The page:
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More students return to school in S. Korea

(Yonhap)
(Yonhap)

Despite lingering concerns over coronavirus, South Korea will take another step toward normalizing life Wednesday, sending some 2.37 million pupils across the country back to classrooms.

In the second phase of the country’s staged school reopening, which began a week ago with high school seniors, in-person classes will resume for students in kindergarten, second year of high school, third year of middle school and first two years of elementary school.

About 200 schools in high-risk areas, including 11 in Seoul, will remain closed.

School normalization would decide the success or failure of the country’s “everyday life quarantine” regime, currently in place as a way to exit from the coronavirus epidemic, President Moon Jae-in said during a Cabinet meeting.

“The government is fully awareness of the worries of parents and we’re all on the same page when it comes to protection of children. The government will make every effort to ensure safety at school,” he said.

Safety concerns persist over school reopening as South Korea continues to see sporadic, small-scale virus outbreaks involving teachers and students.

In Seoul, an elementary student tested positive Tuesday morning, which forced the student’s school to delay the planned opening at the last-minute. Several schools in northwestern Seoul have also delayed class resumption after a 6-year-old kindergarten student who tested positive Monday is believed to have contracted the virus from his art teacher at a private art school in Magok of Gangseo-gu. The art teacher, who tested positive Sunday, taught 35 students and had contact with three co-teachers at the institute until Friday.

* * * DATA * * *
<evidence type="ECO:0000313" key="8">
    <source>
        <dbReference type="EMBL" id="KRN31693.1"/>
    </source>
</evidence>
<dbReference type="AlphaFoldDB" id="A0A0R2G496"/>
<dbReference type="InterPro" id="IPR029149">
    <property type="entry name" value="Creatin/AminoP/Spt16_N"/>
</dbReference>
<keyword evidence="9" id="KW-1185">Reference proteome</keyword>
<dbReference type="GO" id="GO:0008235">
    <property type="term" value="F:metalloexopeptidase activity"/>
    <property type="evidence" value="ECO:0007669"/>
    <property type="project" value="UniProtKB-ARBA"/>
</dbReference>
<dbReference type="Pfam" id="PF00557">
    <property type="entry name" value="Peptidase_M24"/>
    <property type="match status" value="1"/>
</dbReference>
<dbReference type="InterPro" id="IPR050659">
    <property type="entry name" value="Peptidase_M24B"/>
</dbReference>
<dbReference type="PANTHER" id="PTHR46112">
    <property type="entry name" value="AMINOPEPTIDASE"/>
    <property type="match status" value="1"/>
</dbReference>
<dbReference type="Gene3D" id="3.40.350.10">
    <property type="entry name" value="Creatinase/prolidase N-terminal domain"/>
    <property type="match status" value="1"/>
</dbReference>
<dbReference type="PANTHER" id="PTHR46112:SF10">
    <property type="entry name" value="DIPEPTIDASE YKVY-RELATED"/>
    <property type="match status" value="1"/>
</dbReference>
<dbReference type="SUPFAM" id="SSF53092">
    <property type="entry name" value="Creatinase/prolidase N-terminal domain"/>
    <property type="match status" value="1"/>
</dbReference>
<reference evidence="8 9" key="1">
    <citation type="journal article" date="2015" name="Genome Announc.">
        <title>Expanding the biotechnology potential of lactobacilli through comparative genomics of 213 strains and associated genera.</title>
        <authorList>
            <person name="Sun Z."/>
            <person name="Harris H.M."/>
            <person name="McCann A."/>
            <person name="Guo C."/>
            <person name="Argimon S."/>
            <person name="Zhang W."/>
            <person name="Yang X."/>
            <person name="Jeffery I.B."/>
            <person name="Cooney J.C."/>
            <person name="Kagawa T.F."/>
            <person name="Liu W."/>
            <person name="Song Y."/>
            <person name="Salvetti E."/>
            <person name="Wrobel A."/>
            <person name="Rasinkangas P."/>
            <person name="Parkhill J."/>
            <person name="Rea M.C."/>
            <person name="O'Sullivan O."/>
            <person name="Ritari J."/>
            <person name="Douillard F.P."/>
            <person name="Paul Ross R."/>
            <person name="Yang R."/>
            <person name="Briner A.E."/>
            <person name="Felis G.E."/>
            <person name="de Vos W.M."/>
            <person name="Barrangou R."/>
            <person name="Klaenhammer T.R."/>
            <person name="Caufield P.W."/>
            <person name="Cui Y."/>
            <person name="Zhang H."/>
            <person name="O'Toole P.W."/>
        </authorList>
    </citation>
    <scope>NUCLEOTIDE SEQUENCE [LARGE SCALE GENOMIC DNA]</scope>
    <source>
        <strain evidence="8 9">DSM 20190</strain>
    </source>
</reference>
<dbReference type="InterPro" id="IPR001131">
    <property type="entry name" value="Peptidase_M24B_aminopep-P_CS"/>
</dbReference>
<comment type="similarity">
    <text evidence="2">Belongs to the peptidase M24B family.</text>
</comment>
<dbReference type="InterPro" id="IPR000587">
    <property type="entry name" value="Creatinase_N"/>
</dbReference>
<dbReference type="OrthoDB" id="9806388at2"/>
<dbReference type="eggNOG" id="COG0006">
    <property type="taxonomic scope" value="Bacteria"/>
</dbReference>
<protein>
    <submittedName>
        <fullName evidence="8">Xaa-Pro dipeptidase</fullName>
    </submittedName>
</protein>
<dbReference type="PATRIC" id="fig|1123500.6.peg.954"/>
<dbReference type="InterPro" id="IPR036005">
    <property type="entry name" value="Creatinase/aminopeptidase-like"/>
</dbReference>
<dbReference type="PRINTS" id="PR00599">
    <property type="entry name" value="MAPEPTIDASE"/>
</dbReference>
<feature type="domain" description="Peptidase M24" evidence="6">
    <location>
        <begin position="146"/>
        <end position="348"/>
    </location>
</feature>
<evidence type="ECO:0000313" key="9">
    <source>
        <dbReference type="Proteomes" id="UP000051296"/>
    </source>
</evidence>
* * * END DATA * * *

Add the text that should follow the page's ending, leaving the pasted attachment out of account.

In Bucheon, Gyeonggi Province, a 58-year-old elementary school teacher tested positive, leading to a delay in the affected school’s plan.

In North Gyeongsang Province’s Gumi and Sangju, where a private cram school teacher and a priest were found to have COVID-19, at least 185 schools will remain closed.

High school seniors are back in classrooms since last Wednesday, as they face a hectic academic schedule in preparation for the annual college entrance exam slated for early Dec. 3.

With nearly 98 percent of the students attending 2,358 high schools daily, no incident of virus transmission at schools has been reported so far, the Education Ministry said.

A total of 8,187 high school seniors were tested for the coronavirus, with one student in Daegu having tested positive last week. Some 4,173 students are awaiting their testing results. As for teachers, 271 people were tested, 174 of whom are awaiting their results, according to the data by the ministry.

Parents still are still worried because it is younger students, who are more likely to find it difficult to comply with personal hygiene and social distancing rules, are going back to school this time.